As times and practices have changed over the years, the use of a filter cart has gone from being something that was just used on critical equipment to something that is a staple in every engineer’s lube room. While industry practices have changed and more and more organizations have placed a greater emphasis on equipment reliability and better lubrication practices, they have also come to realize just how valuable a filter cart can be in helping achieve these best practice goals. However, it has become apparent that a lack of knowledge regarding how to select the right filter cart, from both the customer and the distributor, can cause several mistakes that prove costly. The following are some things to take into consideration in order to help eliminate costly mistakes and obtaining maximum value for your investment.
The filter cart isn’t just for offline filtration anymore, now, more than ever, it’s being used for dispensing new oil, performing routine oil changes and flushing new components. Before selecting your filter cart, you should consider things like size and weight. Ideally, your filter cart should be able to easily reach each system you’re trying to clean up. If the size and weight of the cart makes it too cumbersome to use or if it is difficult for operators to get it to the desired location, you might want to consider alternative options.
Many of the carts available out there are offered with various power sources. Most suppliers offer 110/220V, Single and Three Phase motors, as well as various air motor options. So make sure that you speak with your supplier to make sure the power source you need or have available in your plant is available.
This is usually the most complex of all your selections because there is no “one size fits all” when it comes to selection of the appropriate pump to use. Before making a selection, you should consider all the various applications you plan to use your cart for, such as fluid viscosity, oil temperature, time and fluid compatibility. Not all pumps are equal and there should be careful thought put into this decision. A pump designed for ISO 32 hydraulic oil will not work or perform acceptably for an ISO 680 gear oil. The maximum pump flow rate should be at least 10 percent of the total pump volume. A 10- gallon reservoir requires no more than one GPM for completed fluid turnover. Insufficient flow will result in long turnover time. At a minimum, the pump you select should have the capability of turning over the entire pump capacity at least one time per hour.
Before you choose a specific filter element, you must first determine the desired ISO cleanliness code you’d like to achieve. You should always select filters that have a micron rating that is at least as small as the particle size with which you are interested in filtering. Most quality filter carts will utilize dual elements that run in series; either a water removal element or larger micron element is often used as the first filter. A finer micron filter element, or polishing element, is then used as the second in the series. This is done in order to help extend the life of the smaller micron element and maximize filter efficiency. Another thing to consider is the beta rating of the elements that you select. The higher the beta rating, the more efficient the filter element will be. You should always make sure that the element chosen is at lease Beta 200 or higher.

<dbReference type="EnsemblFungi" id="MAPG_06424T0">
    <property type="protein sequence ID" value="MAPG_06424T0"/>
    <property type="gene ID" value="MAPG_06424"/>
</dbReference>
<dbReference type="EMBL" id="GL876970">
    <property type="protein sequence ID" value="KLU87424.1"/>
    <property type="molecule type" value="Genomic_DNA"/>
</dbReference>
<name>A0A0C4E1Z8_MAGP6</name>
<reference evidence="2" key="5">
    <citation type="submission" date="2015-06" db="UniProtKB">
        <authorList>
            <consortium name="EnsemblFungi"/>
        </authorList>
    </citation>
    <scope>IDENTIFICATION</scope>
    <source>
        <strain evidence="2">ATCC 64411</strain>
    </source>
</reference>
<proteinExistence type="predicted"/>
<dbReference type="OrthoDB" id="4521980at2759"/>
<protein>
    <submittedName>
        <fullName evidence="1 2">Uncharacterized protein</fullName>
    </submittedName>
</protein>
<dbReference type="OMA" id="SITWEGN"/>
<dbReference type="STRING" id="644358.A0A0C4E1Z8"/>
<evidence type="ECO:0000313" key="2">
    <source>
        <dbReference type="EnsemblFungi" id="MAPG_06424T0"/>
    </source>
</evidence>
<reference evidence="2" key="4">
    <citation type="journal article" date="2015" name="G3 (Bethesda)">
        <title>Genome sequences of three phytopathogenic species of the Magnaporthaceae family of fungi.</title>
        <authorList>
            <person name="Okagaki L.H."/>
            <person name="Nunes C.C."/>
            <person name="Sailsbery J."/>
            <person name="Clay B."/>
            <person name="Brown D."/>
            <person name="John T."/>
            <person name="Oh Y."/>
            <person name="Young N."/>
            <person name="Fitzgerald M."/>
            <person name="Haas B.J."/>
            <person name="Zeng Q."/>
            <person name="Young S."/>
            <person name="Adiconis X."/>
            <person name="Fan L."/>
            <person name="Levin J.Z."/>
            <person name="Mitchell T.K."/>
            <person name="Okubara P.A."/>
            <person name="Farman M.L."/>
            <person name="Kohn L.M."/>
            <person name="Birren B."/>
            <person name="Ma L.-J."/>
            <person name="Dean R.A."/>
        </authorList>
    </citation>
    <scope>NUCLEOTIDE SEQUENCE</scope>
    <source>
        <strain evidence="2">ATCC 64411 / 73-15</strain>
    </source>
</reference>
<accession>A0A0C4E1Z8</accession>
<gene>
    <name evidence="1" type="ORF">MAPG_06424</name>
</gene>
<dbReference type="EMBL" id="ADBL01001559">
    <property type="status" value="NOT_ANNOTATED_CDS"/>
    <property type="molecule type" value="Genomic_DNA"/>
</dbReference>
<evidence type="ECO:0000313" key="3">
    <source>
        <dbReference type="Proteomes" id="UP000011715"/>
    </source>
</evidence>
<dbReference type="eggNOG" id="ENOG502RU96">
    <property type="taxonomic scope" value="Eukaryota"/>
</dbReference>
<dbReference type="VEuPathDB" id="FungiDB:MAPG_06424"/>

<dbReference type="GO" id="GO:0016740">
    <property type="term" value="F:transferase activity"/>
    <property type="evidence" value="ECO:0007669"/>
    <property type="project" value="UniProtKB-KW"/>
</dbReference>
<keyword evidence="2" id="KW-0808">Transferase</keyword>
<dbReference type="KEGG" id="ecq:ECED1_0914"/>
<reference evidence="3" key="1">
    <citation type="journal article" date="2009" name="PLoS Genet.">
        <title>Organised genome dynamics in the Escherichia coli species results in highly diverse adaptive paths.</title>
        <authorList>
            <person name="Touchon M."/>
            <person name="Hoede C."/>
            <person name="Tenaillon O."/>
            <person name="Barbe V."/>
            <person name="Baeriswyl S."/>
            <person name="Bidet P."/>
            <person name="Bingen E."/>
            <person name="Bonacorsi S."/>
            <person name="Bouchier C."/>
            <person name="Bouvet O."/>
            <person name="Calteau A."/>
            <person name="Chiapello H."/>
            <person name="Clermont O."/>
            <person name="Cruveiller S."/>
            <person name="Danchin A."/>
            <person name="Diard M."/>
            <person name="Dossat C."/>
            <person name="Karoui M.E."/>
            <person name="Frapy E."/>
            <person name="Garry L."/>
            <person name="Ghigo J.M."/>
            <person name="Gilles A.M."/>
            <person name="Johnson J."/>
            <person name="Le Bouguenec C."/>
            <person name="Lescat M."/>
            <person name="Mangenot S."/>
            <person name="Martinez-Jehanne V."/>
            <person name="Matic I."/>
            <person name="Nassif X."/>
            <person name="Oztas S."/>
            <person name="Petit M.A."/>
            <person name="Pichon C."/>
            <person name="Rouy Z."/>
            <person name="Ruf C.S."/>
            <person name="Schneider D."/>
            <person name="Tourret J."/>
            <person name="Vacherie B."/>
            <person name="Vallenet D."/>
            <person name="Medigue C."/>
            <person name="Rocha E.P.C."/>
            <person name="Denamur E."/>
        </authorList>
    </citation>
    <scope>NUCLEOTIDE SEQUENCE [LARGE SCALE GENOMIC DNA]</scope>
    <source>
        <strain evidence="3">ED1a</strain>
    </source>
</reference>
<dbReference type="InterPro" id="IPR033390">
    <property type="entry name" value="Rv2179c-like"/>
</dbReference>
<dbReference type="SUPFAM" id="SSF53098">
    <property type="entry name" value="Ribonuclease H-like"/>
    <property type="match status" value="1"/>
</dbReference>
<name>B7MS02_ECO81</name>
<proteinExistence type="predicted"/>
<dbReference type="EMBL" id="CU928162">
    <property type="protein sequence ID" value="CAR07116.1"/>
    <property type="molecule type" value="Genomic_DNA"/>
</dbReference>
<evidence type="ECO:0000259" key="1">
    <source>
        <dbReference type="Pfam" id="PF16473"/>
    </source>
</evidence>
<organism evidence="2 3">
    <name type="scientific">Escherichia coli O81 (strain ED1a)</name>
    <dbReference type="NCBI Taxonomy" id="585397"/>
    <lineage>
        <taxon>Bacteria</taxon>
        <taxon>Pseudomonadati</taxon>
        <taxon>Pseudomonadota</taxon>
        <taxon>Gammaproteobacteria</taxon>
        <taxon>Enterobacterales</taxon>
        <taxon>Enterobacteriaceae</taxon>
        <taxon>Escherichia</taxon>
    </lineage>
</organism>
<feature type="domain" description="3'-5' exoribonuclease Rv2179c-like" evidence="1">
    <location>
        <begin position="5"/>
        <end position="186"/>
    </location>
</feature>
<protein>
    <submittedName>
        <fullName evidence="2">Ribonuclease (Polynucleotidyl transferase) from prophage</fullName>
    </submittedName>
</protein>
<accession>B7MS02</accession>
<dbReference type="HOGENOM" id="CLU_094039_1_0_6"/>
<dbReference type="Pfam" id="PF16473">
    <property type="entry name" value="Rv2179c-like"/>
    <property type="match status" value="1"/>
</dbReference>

When comparing different filter carts, don’t always assume that they are the same. Different manufacturers offer stripped down versions of their carts or use inferior products in order to manufacture low cost options. So, when comparing different carts, make sure you take some of the following things into consideration during your search for the perfect filter cart...
- Color – Find a manufacture that is flexible on color options. Many suppliers offer multiple color options at no additional charge.
- Hoses – Should be, at minimum, steel reinforced, clear PVC; other options include standard hydraulic hose. Standard hose lengths may vary.
- Hose End Configurations – Best practices suggest that you should use some sort of closed fitting, such as an ISO B or Flush Face connector. Other options like wands, although not recommended, are available as well.
- Filter Heads – Should have either slidebar or pop-up indicators to easily identify plugged filters.
- Sample Ports – Can easily be added to any style filter cart and assist in helping to collect oil samples. They are normally installed before and after the filters.
- Tires – Many different styles are available…hard rubber, oil-resistant and flat free. They should be large enough to easily traverse any environment.
- Manual Filter Bypass – While not normally needed, the bypass valve allows you to manually bypass the filter elements if you plan on using your filter carts to evacuate waste oil from various systems.
Other options such as high pressure shutdowns, differential pressure gauges, inlet strainers or filters and particle counters should be evaluated and taken into consideration as well.
Planning & Research
A little planning and research can go a long way in selecting the right filter cart for your needs. Careful evaluation of your situation, in conjunction with your suppliers input, will help you determine which filter cart will best suit your needs. Most suppliers will be able to design the filter carts to meet your exact needs, giving you the most for your investment. Download PDF of Filter Cart Best Practices White Paper